As my opponent is attempting to argue that people should put aside their convictions and make a compromise for strategic reasons, I believe that the burden of proof falls firmly on him and that I do not need to demonstrate anything, merely undermine his case. I believe that my position--that people should vote for the candidate they most agree with (or not vote at all if they are completely disenfranchised)--is the default and principled approach to voting and that it falls to the "pro" side of this argument to convince readers otherwise.

--- REFUTING PRO'S POINTS --- (Paragraph by paragraph, quotes abridged for space reasons, I have no intention to misquote my opponent)

"Hillary Clinton is not perfect, no candidate is. [...] If she were elected, she would, without a doubt, be a great President."

This paragraph is full of vague and subjective statements. Additionally, they have no relevance to why Sanders supporters in particular should support Hillary Clinton. Specifically, my opponent states that Clinton "expresses views largely consistent with Liberals." Bernie Sanders self-identifies as a democratric socialist, not a liberal (1). Therefore, my opponent's assertion refutes his own position by explicitly drawing attention to the fact that Clinton and Sanders support differing ideologies.

"Furthermore, while many people do not view Hillary as a progressive, I disagree. [...] At best, she would be a progressive powerhouse, seen as the most progressive President we've ever had, and a President able to work with both sides of the aisle to achieve a progressive agenda."

This paragraph is again full of vague and unsupported assertions. Not a single stance either candidate has taken on any issue is explicitly stated by my opponent.

Sanders and Clinton disagree on the following (2):

-The minimum wage (Sanders proposes a rate that is 25% higher than what Clinton proposes).
-Healthcare (Sanders supports a single-payer system, Clinton does not).
-Lawsuits against gun manufacturers (Sanders opposes, Clinton supports).
-Education (Sanders supports making public colleges tuition free and eliminating government profit on student loan repayment, Clinton doesn't).
-Marijuana legalization (Sanders supports the rights of states to do so, Clinton opposes marijuana legalization).
-Police reform (Sanders wants new use of force and internal investigation policies, Clinton doesn't).
-Social security (Sanders wants to expand it, Clinton doesn't).
-Financial reforms (Sanders wants to reinstate Glass-Steagall, Clinton doesn't).
-Wall Street reforms (Sanders wants to break up the banks, Clinton doesn't).
-ISIS (Sanders has taken an isolationist stance on this, Clinton advocates for strong US involvement, Sanders opposes training Syrian rebels to fight ISIS, Clinton supports doing so).
-Syria (Sanders opposes a no-fly zone, Clinton supports it).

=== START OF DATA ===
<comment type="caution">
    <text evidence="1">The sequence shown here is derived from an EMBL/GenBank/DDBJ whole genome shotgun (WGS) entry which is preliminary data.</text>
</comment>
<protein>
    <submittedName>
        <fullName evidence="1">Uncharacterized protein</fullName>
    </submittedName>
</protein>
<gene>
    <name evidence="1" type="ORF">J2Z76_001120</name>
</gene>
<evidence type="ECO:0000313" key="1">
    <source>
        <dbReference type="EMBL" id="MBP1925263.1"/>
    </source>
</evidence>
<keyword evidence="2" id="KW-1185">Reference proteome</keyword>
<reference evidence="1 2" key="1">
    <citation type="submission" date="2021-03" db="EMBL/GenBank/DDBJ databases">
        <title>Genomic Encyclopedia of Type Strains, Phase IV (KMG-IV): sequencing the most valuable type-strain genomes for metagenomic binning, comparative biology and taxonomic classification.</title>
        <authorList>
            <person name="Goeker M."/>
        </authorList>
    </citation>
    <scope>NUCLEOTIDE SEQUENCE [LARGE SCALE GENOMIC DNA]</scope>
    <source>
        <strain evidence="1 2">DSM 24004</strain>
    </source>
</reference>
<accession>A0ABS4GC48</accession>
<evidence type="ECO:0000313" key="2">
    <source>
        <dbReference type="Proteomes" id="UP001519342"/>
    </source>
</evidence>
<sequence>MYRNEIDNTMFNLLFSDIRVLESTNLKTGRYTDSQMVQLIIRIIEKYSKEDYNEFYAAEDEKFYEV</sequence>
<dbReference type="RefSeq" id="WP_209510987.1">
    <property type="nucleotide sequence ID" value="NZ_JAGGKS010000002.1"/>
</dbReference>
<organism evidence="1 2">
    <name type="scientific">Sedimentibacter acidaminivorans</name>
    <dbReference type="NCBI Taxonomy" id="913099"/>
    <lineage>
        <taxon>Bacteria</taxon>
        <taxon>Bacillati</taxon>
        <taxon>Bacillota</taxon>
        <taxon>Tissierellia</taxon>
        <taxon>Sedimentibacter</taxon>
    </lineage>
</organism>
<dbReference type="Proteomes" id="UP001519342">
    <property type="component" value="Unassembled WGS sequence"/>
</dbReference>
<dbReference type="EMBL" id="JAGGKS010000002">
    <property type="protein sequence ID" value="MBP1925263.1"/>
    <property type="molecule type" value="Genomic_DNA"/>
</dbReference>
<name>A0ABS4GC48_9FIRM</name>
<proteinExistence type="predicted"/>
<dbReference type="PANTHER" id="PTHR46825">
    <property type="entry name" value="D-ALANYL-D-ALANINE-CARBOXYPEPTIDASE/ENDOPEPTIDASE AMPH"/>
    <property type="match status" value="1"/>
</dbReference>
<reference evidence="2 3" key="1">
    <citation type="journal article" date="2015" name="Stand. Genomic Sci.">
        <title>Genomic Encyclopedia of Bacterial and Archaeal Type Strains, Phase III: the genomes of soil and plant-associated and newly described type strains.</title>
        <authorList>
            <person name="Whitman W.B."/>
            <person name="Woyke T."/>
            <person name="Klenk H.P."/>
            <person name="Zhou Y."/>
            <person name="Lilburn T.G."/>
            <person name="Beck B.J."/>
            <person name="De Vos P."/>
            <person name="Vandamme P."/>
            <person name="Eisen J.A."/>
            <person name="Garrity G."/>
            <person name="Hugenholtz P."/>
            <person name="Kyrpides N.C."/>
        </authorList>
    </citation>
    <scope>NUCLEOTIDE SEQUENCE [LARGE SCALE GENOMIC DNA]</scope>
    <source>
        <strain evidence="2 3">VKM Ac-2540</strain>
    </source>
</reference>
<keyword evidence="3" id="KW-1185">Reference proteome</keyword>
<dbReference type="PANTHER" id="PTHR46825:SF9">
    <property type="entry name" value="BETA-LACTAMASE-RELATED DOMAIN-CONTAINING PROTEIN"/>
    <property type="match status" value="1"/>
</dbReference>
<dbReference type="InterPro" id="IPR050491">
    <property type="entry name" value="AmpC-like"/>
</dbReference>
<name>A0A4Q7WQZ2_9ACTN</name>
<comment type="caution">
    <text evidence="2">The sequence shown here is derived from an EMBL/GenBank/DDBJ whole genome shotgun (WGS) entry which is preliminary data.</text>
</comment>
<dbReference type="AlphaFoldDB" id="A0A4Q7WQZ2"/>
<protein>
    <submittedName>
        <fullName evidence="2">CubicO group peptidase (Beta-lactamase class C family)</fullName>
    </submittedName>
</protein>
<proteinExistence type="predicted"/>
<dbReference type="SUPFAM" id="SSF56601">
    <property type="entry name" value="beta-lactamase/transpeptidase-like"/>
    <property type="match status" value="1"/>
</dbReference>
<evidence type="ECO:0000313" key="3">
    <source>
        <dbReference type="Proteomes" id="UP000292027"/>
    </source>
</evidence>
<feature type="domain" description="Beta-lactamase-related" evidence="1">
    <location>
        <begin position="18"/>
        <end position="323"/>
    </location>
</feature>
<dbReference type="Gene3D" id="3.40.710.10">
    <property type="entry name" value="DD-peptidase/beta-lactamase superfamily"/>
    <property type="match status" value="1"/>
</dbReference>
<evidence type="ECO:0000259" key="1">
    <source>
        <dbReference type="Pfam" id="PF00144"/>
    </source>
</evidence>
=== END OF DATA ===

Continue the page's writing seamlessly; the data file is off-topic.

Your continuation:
-Afghanistan (Sanders wants to withdraw troops, Clinton wants to maintain some troops).

Clearly there are meaningful and substantial policy differences between these two candidates. In many areas where Sanders has proposed radical changes, Clinton is firmly cemented in the status quo. There is little reason for Sanders supporters to like Clinton on principle.

"In addition, I believe the stakes in this election are far too high to consider a protest vote. [...] But for now, we must focus on stopping Donald Trump, who is clearly not the answer to what ails this country."

Contrary to my opponent's summary of this paragraph, this line of thinking is exactly why American politics have gotten to the state they are in, and why demagogues with major party backing are able to be successful. Alternatives have been undermined, disregarded, disempowered, criticized and dismissed as "spoiler candidates." But that is a self-fulfilling line of thinking, and if it could be seriously challenged, the "third party" candidates wouldn't be likely to be labelled that way anymore (as Sanders' performance in this election in spite of a literal DNC conspiracy against him (3) demonstrates).

Many Bernie Sanders supporters would be closer to the Green Party's Jill Stein on issues than they would be to Hillary Clinton. They have no obligation to compromise their principles and vote for a candidate they do not agree with the most, purely for strategic reasons.

(1) http://www.washingtonpost.com...
(2) http://www.businessinsider.com...
(3) https://www.theguardian.com...
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Debate Round No. 3
2 comments have been posted on this debate. Showing 1 through 2 records.
Posted by civiero 4 months ago
civiero
That's definitely not an argument I'll be making here, because there is a diverse range of what constitutes "anti-establishment" beliefs.
Posted by TheBenC 4 months ago
TheBenC
Didn't Bernie supporters support him because he was not part of the establishment? Those who hate the establishment should go for Trump because he is the anti-establishment guy. He is so anti-establishment that the Republican establishment (all the Bush presidents and candidates) are going to vote for the opposing party!